Virtual Safety Procedures and Etiquette
As educators we are now invited into student’s homes through virtual and video meetings. Professionalism and etiquette are still the expectation for everyone while in class, but now we may have grown ups, siblings, pets, and other members of a home in the room with us now, which can sometimes lead to classroom distractions or disruptions that are out of a teacher’s control. Districts must consider how to handle classroom management as well as how to protect student privacy and safety while learning in a virtual environment. New safety procedures will likely be necessary for teachers and students who are distance learning, different practices than were in place in a traditional classroom. With more classrooms online, a clear idea from the district and educational departments on what best practices look like in online learning should be taught in higher education, districts, and classrooms.

Teaching with Empathy and Grace
Positive intention for teachers and students and districts has never been more important. SEL (social-emotional learning) continues to play a role as a part of educating and supporting the whole child. This has not changed, just moved up the list. How should districts share what they want to do and what they expect? How do we support the classroom teachers as they support families?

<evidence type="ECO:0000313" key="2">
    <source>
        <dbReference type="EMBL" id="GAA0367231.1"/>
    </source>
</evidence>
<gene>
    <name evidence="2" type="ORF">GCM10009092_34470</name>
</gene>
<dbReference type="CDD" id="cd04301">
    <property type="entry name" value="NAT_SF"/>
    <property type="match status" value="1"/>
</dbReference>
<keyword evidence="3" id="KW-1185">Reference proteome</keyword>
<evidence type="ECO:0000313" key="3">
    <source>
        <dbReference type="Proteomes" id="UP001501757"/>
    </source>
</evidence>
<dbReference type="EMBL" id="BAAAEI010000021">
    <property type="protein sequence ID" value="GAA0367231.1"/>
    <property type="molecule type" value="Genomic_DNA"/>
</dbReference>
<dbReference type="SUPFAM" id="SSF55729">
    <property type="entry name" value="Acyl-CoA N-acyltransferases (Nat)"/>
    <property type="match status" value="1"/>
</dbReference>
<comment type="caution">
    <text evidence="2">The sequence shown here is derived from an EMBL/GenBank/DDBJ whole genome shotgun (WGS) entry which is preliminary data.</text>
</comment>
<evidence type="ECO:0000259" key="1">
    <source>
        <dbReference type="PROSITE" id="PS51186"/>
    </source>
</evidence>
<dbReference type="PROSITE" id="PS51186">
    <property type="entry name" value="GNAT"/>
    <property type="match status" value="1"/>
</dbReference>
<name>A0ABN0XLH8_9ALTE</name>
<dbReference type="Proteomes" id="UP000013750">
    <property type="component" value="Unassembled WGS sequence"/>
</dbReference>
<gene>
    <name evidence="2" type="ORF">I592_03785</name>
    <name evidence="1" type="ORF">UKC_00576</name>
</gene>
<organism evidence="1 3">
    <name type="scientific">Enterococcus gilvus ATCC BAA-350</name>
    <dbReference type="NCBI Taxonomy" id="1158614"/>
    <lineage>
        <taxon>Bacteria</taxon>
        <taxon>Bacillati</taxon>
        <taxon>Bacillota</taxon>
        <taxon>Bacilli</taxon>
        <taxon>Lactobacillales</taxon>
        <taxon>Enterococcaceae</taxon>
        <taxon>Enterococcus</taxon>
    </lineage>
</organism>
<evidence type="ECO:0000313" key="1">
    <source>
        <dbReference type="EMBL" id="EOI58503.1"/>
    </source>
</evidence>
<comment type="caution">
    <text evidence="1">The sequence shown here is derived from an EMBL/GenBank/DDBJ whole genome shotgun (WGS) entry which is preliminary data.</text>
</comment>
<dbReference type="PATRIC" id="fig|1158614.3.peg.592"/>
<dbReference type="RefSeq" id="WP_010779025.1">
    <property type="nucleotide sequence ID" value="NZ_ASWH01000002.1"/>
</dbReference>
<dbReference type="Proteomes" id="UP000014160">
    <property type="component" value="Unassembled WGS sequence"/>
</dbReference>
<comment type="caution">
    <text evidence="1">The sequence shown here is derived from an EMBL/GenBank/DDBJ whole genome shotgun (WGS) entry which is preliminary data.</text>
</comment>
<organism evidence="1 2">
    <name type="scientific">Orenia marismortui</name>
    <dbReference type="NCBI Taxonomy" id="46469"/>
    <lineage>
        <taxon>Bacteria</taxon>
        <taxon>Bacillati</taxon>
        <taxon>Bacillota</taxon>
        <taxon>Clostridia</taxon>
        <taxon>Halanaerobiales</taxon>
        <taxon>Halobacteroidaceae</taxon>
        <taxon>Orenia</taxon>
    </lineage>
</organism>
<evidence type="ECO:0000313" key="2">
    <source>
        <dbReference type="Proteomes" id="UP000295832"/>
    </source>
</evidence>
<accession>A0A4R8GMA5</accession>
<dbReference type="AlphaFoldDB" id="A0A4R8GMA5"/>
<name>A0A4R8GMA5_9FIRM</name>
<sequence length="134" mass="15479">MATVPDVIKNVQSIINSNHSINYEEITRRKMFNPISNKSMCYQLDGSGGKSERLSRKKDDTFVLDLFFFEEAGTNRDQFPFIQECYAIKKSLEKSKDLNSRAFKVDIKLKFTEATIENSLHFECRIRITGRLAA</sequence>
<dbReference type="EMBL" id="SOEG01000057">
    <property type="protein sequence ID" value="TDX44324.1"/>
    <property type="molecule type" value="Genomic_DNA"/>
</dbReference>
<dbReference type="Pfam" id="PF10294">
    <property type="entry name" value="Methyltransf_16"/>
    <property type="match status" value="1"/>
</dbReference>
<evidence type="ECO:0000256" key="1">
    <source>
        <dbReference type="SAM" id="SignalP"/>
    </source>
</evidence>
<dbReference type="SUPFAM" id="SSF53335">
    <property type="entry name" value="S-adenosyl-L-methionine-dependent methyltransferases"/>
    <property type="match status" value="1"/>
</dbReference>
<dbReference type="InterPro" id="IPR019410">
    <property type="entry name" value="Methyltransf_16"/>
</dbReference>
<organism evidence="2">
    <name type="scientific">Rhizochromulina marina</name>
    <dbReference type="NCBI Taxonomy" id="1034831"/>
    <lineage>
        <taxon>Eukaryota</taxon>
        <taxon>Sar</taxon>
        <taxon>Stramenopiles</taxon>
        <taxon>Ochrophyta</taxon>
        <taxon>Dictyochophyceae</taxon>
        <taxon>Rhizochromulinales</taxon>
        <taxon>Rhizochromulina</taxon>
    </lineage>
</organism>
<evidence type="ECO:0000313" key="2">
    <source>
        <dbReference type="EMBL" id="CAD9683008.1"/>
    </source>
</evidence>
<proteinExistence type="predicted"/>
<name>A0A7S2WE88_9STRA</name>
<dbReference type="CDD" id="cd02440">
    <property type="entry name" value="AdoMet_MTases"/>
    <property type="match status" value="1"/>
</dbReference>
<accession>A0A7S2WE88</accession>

This may not be a new concern but addressing instances and working with social media giants to have hateful speech removed isn’t easy. Social media has its perks: it can be a great connector, informer, and even a good place for a laugh, but it’s got a dark side, too. A solution that is both fair and fast for removing harmful content should be easier. Working with authority figures, school counselors, and the media corporations should be simple and seamless.

Educator’s Grit
We all know the importance of working through the tough times, we can all do hard things, but not a lot of us thought it would be months and months and months. There is a fatigue with educators who have been moving from one type of classroom to another. The uncertainty creates stress and feelings of being overwhelmed. Educators need the tools to manage and support their social and emotional health and wellbeing.

The consensus of the Network conversation was articulated by Dr. Megan England, elementary and accountability supervisor from Claiborne County, Tennessee, who stated: “We can do hard things, who thought this would be 7 months?”

Education has been disrupted and there are things we are doing really well and things as a professional community we need to focus on getting better. We must continue to learn and stretch and support our students and the community we teach. This is not an exhausted list. Surely there are things that can be added to this list. Join the conversation by connecting with other educators in Edmentum’s Educator Network.